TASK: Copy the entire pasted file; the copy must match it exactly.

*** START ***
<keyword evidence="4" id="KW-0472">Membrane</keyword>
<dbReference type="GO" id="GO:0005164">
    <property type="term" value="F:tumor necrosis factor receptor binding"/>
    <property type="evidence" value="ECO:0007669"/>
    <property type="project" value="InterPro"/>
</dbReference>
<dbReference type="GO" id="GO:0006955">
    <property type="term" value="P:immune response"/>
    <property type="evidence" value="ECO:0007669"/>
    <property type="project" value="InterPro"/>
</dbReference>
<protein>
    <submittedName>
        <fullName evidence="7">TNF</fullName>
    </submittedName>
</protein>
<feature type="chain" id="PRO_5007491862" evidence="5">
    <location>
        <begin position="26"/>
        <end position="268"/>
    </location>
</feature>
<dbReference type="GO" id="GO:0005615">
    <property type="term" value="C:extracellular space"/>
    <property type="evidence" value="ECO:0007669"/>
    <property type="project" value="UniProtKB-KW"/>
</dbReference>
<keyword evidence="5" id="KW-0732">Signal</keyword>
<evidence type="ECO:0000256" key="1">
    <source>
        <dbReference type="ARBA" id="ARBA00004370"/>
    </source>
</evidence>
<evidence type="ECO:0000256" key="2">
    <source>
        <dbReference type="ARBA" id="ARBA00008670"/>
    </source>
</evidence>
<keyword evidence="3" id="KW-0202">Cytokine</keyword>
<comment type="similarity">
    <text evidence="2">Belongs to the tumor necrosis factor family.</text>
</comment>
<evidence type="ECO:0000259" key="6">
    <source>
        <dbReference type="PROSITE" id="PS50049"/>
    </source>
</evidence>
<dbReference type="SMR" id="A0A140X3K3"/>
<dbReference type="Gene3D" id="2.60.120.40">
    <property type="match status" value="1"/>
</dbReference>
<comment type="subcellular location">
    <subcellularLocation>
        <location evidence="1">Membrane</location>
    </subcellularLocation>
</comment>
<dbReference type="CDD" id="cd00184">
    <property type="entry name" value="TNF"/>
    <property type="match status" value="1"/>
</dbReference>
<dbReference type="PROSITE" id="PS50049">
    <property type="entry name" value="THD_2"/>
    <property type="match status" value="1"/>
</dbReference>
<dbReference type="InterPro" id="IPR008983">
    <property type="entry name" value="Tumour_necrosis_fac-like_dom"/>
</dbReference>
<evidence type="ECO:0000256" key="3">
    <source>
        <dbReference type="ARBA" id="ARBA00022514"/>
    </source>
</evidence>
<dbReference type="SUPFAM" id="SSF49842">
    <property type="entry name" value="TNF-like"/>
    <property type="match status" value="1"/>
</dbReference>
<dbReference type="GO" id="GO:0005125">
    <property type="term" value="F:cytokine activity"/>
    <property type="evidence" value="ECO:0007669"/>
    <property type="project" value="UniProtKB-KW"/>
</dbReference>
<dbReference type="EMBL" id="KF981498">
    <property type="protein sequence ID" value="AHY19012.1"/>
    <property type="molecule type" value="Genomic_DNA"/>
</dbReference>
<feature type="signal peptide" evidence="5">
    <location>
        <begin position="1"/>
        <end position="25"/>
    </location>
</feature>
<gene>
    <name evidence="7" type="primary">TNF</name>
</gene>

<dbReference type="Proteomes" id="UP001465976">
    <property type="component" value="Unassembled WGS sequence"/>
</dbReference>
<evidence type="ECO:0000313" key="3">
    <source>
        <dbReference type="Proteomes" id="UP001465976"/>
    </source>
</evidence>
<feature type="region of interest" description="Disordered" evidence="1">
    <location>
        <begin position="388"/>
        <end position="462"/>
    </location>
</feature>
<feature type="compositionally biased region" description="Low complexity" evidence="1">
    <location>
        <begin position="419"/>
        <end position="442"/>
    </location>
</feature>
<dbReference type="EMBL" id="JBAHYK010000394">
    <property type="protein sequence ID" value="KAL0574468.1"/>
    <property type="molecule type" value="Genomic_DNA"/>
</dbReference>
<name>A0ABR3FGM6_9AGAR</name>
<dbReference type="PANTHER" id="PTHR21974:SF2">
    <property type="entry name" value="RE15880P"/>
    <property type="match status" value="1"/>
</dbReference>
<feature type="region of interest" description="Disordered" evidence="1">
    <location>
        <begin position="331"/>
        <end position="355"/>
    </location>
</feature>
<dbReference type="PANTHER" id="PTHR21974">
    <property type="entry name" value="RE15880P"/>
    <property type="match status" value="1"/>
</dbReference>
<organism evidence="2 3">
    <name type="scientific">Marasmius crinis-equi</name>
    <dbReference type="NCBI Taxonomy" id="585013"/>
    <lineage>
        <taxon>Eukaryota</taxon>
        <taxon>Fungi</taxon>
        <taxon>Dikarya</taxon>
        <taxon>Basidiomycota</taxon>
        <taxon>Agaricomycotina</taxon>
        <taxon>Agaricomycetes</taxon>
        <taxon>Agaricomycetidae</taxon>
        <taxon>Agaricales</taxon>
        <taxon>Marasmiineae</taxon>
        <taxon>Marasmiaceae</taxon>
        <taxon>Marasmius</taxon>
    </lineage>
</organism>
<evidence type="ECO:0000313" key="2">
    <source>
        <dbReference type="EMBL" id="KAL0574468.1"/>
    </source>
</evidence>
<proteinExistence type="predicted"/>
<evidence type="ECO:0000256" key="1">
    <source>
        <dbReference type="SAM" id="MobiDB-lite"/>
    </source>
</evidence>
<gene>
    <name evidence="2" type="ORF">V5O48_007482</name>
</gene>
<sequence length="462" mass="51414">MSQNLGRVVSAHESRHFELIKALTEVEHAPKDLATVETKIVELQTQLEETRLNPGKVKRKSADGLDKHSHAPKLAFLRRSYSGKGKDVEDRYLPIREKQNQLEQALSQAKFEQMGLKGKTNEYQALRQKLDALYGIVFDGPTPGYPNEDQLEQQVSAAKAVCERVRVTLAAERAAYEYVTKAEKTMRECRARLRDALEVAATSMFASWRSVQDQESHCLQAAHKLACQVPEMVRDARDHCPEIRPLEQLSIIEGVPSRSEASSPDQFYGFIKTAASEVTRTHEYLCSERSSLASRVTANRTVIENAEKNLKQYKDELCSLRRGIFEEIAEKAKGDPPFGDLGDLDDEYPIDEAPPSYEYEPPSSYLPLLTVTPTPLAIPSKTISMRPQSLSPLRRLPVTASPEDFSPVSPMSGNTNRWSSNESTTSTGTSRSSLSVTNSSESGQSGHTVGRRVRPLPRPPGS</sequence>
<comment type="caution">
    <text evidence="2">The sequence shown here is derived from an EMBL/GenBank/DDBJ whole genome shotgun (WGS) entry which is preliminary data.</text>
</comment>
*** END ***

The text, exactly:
<keyword evidence="4" id="KW-0472">Membrane</keyword>
<dbReference type="GO" id="GO:0005164">
    <property type="term" value="F:tumor necrosis factor receptor binding"/>
    <property type="evidence" value="ECO:0007669"/>
    <property type="project" value="InterPro"/>
</dbReference>
<dbReference type="GO" id="GO:0006955">
    <property type="term" value="P:immune response"/>
    <property type="evidence" value="ECO:0007669"/>
    <property type="project" value="InterPro"/>
</dbReference>
<protein>
    <submittedName>
        <fullName evidence="7">TNF</fullName>
    </submittedName>
</protein>
<feature type="chain" id="PRO_5007491862" evidence="5">
    <location>
        <begin position="26"/>
        <end position="268"/>
    </location>
</feature>
<dbReference type="GO" id="GO:0005615">
    <property type="term" value="C:extracellular space"/>
    <property type="evidence" value="ECO:0007669"/>
    <property type="project" value="UniProtKB-KW"/>
</dbReference>
<keyword evidence="5" id="KW-0732">Signal</keyword>
<evidence type="ECO:0000256" key="1">
    <source>
        <dbReference type="ARBA" id="ARBA00004370"/>
    </source>
</evidence>
<evidence type="ECO:0000256" key="2">
    <source>
        <dbReference type="ARBA" id="ARBA00008670"/>
    </source>
</evidence>
<keyword evidence="3" id="KW-0202">Cytokine</keyword>
<comment type="similarity">
    <text evidence="2">Belongs to the tumor necrosis factor family.</text>
</comment>
<evidence type="ECO:0000259" key="6">
    <source>
        <dbReference type="PROSITE" id="PS50049"/>
    </source>
</evidence>
<dbReference type="SMR" id="A0A140X3K3"/>
<dbReference type="Gene3D" id="2.60.120.40">
    <property type="match status" value="1"/>
</dbReference>
<comment type="subcellular location">
    <subcellularLocation>
        <location evidence="1">Membrane</location>
    </subcellularLocation>
</comment>
<dbReference type="CDD" id="cd00184">
    <property type="entry name" value="TNF"/>
    <property type="match status" value="1"/>
</dbReference>
<dbReference type="PROSITE" id="PS50049">
    <property type="entry name" value="THD_2"/>
    <property type="match status" value="1"/>
</dbReference>
<dbReference type="InterPro" id="IPR008983">
    <property type="entry name" value="Tumour_necrosis_fac-like_dom"/>
</dbReference>
<evidence type="ECO:0000256" key="3">
    <source>
        <dbReference type="ARBA" id="ARBA00022514"/>
    </source>
</evidence>
<dbReference type="SUPFAM" id="SSF49842">
    <property type="entry name" value="TNF-like"/>
    <property type="match status" value="1"/>
</dbReference>
<dbReference type="GO" id="GO:0005125">
    <property type="term" value="F:cytokine activity"/>
    <property type="evidence" value="ECO:0007669"/>
    <property type="project" value="UniProtKB-KW"/>
</dbReference>
<dbReference type="EMBL" id="KF981498">
    <property type="protein sequence ID" value="AHY19012.1"/>
    <property type="molecule type" value="Genomic_DNA"/>
</dbReference>
<feature type="signal peptide" evidence="5">
    <location>
        <begin position="1"/>
        <end position="25"/>
    </location>
</feature>
<gene>
    <name evidence="7" type="primary">TNF</name>
</gene>

<dbReference type="Proteomes" id="UP001465976">
    <property type="component" value="Unassembled WGS sequence"/>
</dbReference>
<evidence type="ECO:0000313" key="3">
    <source>
        <dbReference type="Proteomes" id="UP001465976"/>
    </source>
</evidence>
<feature type="region of interest" description="Disordered" evidence="1">
    <location>
        <begin position="388"/>
        <end position="462"/>
    </location>
</feature>
<feature type="compositionally biased region" description="Low complexity" evidence="1">
    <location>
        <begin position="419"/>
        <end position="442"/>
    </location>
</feature>
<dbReference type="EMBL" id="JBAHYK010000394">
    <property type="protein sequence ID" value="KAL0574468.1"/>
    <property type="molecule type" value="Genomic_DNA"/>
</dbReference>
<name>A0ABR3FGM6_9AGAR</name>
<dbReference type="PANTHER" id="PTHR21974:SF2">
    <property type="entry name" value="RE15880P"/>
    <property type="match status" value="1"/>
</dbReference>
<feature type="region of interest" description="Disordered" evidence="1">
    <location>
        <begin position="331"/>
        <end position="355"/>
    </location>
</feature>
<dbReference type="PANTHER" id="PTHR21974">
    <property type="entry name" value="RE15880P"/>
    <property type="match status" value="1"/>
</dbReference>
<organism evidence="2 3">
    <name type="scientific">Marasmius crinis-equi</name>
    <dbReference type="NCBI Taxonomy" id="585013"/>
    <lineage>
        <taxon>Eukaryota</taxon>
        <taxon>Fungi</taxon>
        <taxon>Dikarya</taxon>
        <taxon>Basidiomycota</taxon>
        <taxon>Agaricomycotina</taxon>
        <taxon>Agaricomycetes</taxon>
        <taxon>Agaricomycetidae</taxon>
        <taxon>Agaricales</taxon>
        <taxon>Marasmiineae</taxon>
        <taxon>Marasmiaceae</taxon>
        <taxon>Marasmius</taxon>
    </lineage>
</organism>
<evidence type="ECO:0000313" key="2">
    <source>
        <dbReference type="EMBL" id="KAL0574468.1"/>
    </source>
</evidence>
<proteinExistence type="predicted"/>
<evidence type="ECO:0000256" key="1">
    <source>
        <dbReference type="SAM" id="MobiDB-lite"/>
    </source>
</evidence>
<gene>
    <name evidence="2" type="ORF">V5O48_007482</name>
</gene>
<sequence length="462" mass="51414">MSQNLGRVVSAHESRHFELIKALTEVEHAPKDLATVETKIVELQTQLEETRLNPGKVKRKSADGLDKHSHAPKLAFLRRSYSGKGKDVEDRYLPIREKQNQLEQALSQAKFEQMGLKGKTNEYQALRQKLDALYGIVFDGPTPGYPNEDQLEQQVSAAKAVCERVRVTLAAERAAYEYVTKAEKTMRECRARLRDALEVAATSMFASWRSVQDQESHCLQAAHKLACQVPEMVRDARDHCPEIRPLEQLSIIEGVPSRSEASSPDQFYGFIKTAASEVTRTHEYLCSERSSLASRVTANRTVIENAEKNLKQYKDELCSLRRGIFEEIAEKAKGDPPFGDLGDLDDEYPIDEAPPSYEYEPPSSYLPLLTVTPTPLAIPSKTISMRPQSLSPLRRLPVTASPEDFSPVSPMSGNTNRWSSNESTTSTGTSRSSLSVTNSSESGQSGHTVGRRVRPLPRPPGS</sequence>
<comment type="caution">
    <text evidence="2">The sequence shown here is derived from an EMBL/GenBank/DDBJ whole genome shotgun (WGS) entry which is preliminary data.</text>
</comment>